There are moments in this life that either wake you up or pass you by, if you’re not careful. On this day 7 years ago, my life changed and I wouldn’t have any other way, with the birth of my little Storm! Becoming a father has literally made me realize that no longer are the days of selfishness. What actually occurs is an instant love affair that knows no boundaries. My life now revolves around the brightest star to ever captivate my universe.
The best part of finding a positive inspiration is taking that first step to learn more of what got you inspired in the first place. Every musician has their hero that got them interested in music and instrument. Now whether you are a singer like myself, or you play an instrument someone introduced you to your obsession. For me, myself, and I having been a musician since I was 5, my inspirations have come from all genres.
Big surprise here, my current obsession has been one that’s been with me since 1992. My obsession ladies and gentleman if you really give a flip is seeing Guns N Roses in concert, again! The good news in all this is we are exactly 1 month away from the big show and the obsession that has haunted me for 26 years will be put to rest. I along with most of you (if you remember) but why wouldn’t you, saw them with Metallica and Faith No More.
Muck Rack makes it simple to find people, tweets, or articles that mention any name, keyword, company, hashtag etc. We've compiled this guide to help you make the most of your search.
Selecting a term
Start searching tweets, articles from media outlets, articles mentioned in tweets, journalists'
names, titles and bios with some suggested searches:
Companies or Topics (e.g. iPhone, Microsoft)
Phrases (e.g. "cloud computing") — use quotes to keep the terms together
Twitter handles (e.g. @username) — returns those who have mentioned or replied to
Names (e.g. "David Pogue")
Hashtags (e.g. #sxsw, #london2012)
Bio details (e.g. vegan, Olympics, father)
Muck Rack's Advanced Search allows for many boolean operators.
Find results that mention multiple specified terms, use AND or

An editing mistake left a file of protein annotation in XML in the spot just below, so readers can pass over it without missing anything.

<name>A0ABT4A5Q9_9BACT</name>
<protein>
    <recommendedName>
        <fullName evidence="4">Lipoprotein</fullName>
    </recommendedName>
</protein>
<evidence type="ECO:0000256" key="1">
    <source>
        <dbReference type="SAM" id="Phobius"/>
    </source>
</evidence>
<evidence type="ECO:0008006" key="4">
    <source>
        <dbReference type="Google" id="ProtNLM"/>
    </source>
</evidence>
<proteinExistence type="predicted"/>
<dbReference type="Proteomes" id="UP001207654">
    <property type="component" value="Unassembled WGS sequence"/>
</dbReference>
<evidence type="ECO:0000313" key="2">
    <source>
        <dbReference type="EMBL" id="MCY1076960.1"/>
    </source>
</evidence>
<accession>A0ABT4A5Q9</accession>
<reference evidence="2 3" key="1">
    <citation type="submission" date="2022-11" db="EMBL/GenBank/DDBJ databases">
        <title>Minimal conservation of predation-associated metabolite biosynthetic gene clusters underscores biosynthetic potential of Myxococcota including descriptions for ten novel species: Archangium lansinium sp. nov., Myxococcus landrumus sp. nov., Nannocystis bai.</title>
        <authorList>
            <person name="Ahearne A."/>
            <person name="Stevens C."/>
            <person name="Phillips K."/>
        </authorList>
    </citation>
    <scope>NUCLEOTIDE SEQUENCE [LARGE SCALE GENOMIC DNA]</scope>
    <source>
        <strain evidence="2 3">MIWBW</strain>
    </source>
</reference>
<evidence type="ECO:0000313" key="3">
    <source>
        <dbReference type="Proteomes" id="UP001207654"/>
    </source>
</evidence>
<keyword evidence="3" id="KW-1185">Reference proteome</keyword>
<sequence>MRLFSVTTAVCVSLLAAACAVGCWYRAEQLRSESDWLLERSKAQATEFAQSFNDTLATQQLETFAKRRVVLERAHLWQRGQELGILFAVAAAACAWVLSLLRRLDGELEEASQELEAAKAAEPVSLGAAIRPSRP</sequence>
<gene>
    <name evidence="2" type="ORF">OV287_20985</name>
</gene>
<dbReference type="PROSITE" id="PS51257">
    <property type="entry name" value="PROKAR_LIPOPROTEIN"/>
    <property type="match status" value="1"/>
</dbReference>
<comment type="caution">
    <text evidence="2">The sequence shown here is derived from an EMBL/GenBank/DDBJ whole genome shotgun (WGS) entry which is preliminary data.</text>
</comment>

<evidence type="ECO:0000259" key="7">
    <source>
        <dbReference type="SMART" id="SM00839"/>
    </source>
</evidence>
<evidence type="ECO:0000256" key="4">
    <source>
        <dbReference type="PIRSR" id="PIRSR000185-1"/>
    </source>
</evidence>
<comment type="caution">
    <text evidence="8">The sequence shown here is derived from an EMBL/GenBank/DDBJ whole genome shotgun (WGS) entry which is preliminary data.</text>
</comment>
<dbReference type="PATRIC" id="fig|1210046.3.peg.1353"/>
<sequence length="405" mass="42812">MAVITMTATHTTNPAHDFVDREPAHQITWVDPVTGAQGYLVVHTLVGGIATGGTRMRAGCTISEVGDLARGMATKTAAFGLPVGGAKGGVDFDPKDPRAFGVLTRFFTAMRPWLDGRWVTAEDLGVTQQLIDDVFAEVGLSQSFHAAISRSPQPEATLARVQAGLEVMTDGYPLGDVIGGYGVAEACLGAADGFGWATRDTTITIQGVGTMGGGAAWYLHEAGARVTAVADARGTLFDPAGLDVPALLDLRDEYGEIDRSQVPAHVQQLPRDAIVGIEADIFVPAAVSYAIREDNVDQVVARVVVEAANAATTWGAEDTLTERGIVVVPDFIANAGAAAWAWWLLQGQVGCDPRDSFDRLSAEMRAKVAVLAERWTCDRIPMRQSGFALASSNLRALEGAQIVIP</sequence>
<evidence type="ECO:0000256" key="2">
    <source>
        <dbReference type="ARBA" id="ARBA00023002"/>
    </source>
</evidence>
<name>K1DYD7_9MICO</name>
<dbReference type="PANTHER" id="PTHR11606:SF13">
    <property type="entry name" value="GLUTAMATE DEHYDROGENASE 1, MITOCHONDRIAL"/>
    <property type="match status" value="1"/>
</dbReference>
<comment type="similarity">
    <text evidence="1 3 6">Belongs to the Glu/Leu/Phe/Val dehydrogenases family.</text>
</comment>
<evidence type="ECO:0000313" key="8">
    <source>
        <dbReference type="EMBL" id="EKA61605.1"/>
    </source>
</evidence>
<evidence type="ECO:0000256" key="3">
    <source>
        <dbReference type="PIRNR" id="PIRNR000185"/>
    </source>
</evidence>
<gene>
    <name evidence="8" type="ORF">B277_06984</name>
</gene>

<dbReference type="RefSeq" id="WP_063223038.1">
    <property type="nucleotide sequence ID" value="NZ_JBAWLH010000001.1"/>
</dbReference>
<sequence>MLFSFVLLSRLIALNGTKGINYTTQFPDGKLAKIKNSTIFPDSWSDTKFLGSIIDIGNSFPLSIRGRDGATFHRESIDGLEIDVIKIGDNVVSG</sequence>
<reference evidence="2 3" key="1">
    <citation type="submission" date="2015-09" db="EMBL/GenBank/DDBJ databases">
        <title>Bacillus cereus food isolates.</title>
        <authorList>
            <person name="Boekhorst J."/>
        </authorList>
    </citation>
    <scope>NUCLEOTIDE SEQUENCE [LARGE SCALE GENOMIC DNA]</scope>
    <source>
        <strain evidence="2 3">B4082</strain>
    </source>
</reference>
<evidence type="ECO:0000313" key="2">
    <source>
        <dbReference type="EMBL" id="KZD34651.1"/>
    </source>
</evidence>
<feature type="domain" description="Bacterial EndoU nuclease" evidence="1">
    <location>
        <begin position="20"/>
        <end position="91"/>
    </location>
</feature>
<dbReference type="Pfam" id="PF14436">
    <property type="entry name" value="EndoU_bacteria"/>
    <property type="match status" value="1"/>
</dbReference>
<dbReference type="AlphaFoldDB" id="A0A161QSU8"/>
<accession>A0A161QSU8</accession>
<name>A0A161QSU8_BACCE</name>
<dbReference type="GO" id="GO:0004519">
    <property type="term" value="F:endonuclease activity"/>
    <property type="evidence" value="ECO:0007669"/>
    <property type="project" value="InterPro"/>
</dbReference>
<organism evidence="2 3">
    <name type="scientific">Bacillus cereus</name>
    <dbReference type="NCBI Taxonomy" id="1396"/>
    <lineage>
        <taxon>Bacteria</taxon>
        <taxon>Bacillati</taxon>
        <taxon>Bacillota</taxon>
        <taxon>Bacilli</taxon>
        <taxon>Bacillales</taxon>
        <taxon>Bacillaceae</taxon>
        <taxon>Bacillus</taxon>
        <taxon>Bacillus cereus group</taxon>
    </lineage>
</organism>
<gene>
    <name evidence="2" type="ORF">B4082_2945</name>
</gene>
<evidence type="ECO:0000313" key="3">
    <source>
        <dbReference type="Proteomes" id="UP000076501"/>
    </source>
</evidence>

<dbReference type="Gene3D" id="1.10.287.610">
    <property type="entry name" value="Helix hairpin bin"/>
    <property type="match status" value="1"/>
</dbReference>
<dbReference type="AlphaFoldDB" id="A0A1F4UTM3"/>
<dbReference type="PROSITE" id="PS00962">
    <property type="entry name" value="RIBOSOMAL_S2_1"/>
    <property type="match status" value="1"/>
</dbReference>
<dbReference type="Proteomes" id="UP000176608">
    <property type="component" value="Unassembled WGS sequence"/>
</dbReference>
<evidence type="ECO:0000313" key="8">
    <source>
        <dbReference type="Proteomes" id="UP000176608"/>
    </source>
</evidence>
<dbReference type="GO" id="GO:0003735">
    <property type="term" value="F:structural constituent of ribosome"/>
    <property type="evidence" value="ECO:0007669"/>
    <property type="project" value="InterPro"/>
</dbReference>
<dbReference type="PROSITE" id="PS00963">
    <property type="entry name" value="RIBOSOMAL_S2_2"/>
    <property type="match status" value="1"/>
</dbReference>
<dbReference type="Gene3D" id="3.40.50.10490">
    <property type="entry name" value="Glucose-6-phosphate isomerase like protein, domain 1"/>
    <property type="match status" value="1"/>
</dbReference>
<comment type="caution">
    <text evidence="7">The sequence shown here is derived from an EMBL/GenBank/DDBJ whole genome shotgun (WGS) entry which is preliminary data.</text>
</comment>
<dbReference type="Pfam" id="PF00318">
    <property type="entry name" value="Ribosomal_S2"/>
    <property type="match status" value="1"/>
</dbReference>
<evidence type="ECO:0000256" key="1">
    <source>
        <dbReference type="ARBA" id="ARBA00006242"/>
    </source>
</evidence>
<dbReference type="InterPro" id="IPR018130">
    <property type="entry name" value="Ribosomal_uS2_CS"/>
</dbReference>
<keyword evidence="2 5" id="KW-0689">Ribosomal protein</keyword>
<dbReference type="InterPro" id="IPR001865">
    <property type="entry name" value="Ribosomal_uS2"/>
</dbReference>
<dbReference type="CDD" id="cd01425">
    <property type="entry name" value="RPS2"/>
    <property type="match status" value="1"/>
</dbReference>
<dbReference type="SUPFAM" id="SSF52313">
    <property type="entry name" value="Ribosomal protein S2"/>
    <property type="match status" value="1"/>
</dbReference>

+. For example, ensure each result contains both Elon Musk and Mark Zuckerberg by
searching Obama AND Romney or Obama + Romney.
Use the operators OR or , to broaden your search when you'd like either of
multiple terms to appear in results. (This is the default behavior of our search when no operators
are used.) For example, search for democrat OR republican to find results that refer to
Democrats and/or Republicans.
Use NOT or - to subtract results from your search. For
example, searching Disney will yield results about the Walt Disney Company as well as Walt Disney
World Resort. To exclude mentions of Disney World, search for Disney -World or Disney
When using one of these operators with a phrase, enclose it in quotation marks. For example, you can
find results about smartphones excluding Apple's iPhone 4S by searching smartphone -"iPhone
Exact case matching or punctuation
If you're searching for a brand name or keyword that relies on specific punctuation marks or capitalization, you can
find results that match your exact query by adding matchcase: before the keyword you're searching for, like matchcase:E*TRADE .
Use parentheses to separate multiple
boolean phrases. For example, to find journalists talking about having fun in Disney World or
Disneyland, search for ("disney world" OR disneyland) AND fun.
An asterisk can be used to search for any variation of a root word truncated by the asterisk. For example, searching for admin* will return results for administrator, administration, administer, administered, etc.
A near operator is an AND operator where you can control the distance between the words. You can vary the distance the near operation uses by adding a forward slash and number (between 0-99) such as strawberries NEAR/10 "whipped cream", which means the strawberries must exist within 10 words of "whipped cream".